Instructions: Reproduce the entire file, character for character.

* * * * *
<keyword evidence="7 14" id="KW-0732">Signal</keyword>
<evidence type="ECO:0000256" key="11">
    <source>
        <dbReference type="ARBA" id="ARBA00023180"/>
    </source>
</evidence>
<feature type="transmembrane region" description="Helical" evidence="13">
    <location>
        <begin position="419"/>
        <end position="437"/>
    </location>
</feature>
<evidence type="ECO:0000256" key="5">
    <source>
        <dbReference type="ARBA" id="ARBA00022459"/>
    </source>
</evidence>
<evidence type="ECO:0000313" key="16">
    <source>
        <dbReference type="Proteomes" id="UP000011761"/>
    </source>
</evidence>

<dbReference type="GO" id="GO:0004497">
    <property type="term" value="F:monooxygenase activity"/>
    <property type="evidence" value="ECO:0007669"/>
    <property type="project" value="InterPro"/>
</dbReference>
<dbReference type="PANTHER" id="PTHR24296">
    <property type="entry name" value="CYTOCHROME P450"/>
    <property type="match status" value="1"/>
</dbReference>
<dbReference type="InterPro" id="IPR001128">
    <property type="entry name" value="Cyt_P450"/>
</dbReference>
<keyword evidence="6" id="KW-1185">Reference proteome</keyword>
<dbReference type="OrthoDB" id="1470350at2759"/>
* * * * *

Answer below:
<keyword evidence="7 14" id="KW-0732">Signal</keyword>
<evidence type="ECO:0000256" key="11">
    <source>
        <dbReference type="ARBA" id="ARBA00023180"/>
    </source>
</evidence>
<feature type="transmembrane region" description="Helical" evidence="13">
    <location>
        <begin position="419"/>
        <end position="437"/>
    </location>
</feature>
<evidence type="ECO:0000256" key="5">
    <source>
        <dbReference type="ARBA" id="ARBA00022459"/>
    </source>
</evidence>
<evidence type="ECO:0000313" key="16">
    <source>
        <dbReference type="Proteomes" id="UP000011761"/>
    </source>
</evidence>

<dbReference type="GO" id="GO:0004497">
    <property type="term" value="F:monooxygenase activity"/>
    <property type="evidence" value="ECO:0007669"/>
    <property type="project" value="InterPro"/>
</dbReference>
<dbReference type="PANTHER" id="PTHR24296">
    <property type="entry name" value="CYTOCHROME P450"/>
    <property type="match status" value="1"/>
</dbReference>
<dbReference type="InterPro" id="IPR001128">
    <property type="entry name" value="Cyt_P450"/>
</dbReference>
<keyword evidence="6" id="KW-1185">Reference proteome</keyword>
<dbReference type="OrthoDB" id="1470350at2759"/>